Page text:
GCSE book pulled over stereotyping Caribbean dads

After being found to contain stereotypes about Caribbean men, a GCSE textbook has been pulled by its publisher.

AQA GCSE (9-1) Sociology says Caribbean men are “largely absent” from family situations.

The comments have been called “really dangerous” as there’s no social or historical context.

Hodder Education says it’s taking concerns “extremely seriously” and will stop supplying the book for sale.

The paragraph in the sociology of families section of the book reads: “In Caribbean families, the fathers and husbands are largely absent and women assume the most responsibility in childrearing.

“When men and women live together, it is usually in cohabiting or common law relationships that reproduce the traditional patriarchal division of labour.”

It adds: “The family system is also characterised by child-shifting, that is, the passing of children to other relatives or acquaintances if the parents find themselves unable to take care of them. As a result, multiple women are involved in childhood socialisation.”

People on social media have called the text “racist”.

According to the BBC, Tamu Thomas from Motherhood Reconstructed, says “this is a book which has been approved by an exam board that’s supposed to be credible and progressive”.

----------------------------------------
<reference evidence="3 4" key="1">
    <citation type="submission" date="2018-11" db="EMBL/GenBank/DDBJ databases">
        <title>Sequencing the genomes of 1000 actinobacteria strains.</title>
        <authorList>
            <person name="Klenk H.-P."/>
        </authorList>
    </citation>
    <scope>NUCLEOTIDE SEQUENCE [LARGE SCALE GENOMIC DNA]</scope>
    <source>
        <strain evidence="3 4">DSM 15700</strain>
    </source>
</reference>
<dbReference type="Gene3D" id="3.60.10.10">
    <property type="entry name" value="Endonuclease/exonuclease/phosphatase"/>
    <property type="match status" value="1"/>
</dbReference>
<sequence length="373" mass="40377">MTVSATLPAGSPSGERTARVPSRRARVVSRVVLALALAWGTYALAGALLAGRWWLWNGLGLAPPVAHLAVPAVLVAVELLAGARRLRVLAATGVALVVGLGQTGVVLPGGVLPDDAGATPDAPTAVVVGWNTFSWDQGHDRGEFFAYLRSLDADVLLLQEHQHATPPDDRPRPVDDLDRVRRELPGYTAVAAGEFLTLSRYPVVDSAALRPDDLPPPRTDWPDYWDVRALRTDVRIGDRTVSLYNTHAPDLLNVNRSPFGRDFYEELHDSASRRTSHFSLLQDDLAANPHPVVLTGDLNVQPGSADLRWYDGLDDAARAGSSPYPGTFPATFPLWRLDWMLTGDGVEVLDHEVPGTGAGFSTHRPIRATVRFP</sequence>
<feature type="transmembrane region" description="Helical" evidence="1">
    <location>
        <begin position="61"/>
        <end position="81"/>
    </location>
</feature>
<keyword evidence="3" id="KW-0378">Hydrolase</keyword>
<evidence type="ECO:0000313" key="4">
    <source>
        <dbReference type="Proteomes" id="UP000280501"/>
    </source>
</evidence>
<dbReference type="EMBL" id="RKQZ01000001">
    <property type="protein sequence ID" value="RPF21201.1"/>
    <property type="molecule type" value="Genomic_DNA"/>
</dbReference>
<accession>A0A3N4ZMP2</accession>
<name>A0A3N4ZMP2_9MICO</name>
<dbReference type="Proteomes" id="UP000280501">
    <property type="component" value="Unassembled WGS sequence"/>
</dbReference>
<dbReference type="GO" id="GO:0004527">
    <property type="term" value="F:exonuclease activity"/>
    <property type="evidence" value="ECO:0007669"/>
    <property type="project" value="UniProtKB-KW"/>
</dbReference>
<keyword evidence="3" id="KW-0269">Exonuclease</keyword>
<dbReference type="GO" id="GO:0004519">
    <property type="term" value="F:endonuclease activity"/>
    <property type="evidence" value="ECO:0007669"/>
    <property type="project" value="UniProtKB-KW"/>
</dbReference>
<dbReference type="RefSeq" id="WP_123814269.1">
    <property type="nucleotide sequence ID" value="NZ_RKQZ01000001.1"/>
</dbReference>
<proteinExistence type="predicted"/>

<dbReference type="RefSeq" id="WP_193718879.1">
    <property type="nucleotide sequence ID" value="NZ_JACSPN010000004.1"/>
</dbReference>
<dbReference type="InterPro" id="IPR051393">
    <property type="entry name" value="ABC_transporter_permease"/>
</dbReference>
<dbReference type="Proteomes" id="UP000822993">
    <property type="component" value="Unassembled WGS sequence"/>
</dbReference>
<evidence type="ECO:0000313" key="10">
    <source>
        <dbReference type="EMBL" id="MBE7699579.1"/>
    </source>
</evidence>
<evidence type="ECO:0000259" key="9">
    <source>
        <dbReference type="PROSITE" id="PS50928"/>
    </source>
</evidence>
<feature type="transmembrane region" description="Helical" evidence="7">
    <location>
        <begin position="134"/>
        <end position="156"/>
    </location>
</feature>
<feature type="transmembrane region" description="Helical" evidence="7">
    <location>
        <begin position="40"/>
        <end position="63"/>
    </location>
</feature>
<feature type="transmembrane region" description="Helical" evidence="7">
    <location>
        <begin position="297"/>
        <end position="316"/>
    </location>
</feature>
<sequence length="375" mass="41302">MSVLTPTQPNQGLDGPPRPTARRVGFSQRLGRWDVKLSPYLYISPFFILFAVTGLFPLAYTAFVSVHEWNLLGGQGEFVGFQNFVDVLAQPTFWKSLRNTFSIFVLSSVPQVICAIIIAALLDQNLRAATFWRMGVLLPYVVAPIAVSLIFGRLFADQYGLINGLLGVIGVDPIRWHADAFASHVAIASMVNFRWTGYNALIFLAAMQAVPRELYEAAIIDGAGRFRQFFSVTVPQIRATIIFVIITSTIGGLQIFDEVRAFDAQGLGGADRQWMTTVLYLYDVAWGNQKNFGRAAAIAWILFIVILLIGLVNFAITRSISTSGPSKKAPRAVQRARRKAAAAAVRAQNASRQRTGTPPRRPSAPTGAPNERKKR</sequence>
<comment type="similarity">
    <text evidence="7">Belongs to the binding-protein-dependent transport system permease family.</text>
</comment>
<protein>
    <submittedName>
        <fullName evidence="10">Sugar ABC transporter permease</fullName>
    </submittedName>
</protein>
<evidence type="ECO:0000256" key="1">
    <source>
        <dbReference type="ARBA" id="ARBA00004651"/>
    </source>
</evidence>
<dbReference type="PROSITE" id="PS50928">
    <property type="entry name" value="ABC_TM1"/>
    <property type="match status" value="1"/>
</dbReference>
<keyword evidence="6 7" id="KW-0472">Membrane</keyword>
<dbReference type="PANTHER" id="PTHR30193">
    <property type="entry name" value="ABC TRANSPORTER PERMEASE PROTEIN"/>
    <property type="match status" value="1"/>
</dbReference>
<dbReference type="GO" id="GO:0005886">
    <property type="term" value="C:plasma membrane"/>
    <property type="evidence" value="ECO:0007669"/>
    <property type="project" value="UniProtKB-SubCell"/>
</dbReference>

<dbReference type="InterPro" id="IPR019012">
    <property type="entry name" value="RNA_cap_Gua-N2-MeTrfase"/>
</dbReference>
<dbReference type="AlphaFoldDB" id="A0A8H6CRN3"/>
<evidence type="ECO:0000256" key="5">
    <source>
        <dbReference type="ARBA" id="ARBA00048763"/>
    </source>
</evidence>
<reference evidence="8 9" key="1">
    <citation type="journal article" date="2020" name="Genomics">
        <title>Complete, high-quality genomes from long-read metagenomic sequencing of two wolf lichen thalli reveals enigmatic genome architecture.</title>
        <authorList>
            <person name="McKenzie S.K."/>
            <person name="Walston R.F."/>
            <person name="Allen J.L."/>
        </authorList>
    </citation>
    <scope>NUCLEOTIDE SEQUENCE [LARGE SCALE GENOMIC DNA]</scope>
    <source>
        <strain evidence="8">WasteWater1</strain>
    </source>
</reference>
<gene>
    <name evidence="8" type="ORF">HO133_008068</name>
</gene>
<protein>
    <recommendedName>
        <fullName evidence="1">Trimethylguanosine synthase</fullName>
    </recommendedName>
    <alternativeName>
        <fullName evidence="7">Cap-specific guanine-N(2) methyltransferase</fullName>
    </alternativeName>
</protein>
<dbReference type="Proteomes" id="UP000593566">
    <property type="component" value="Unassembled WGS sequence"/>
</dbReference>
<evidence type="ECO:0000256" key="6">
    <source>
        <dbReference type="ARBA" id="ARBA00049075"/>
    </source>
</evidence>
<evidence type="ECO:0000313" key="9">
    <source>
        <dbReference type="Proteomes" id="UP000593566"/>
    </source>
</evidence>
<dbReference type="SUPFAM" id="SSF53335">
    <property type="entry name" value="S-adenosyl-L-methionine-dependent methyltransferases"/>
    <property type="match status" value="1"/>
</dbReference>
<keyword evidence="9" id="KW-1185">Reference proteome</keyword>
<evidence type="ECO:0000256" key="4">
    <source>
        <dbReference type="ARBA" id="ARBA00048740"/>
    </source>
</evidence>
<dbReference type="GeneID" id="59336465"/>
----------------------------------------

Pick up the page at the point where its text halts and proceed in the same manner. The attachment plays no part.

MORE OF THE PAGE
“I couldn’t imagine what it would feel like if you were a black child, sitting in class and reading a statement like that.

“I do acknowledge that the number of families with absent fathers is higher in the black community, proportionally. But when something is put forward as fact like that without explaining the historical reasons why that might be the case, without any context, that’s really dangerous.”

“If we had an educational system that actually studied and analysed the black experience, including the impact of the slave trade and racism in society, it would be different,” she added.

The GCSE textbook was originally released in 2014 and an updated version, which still includes the paragraph, was published in 2017.

TNT Education

Photo Credit: Eddie Olaleye

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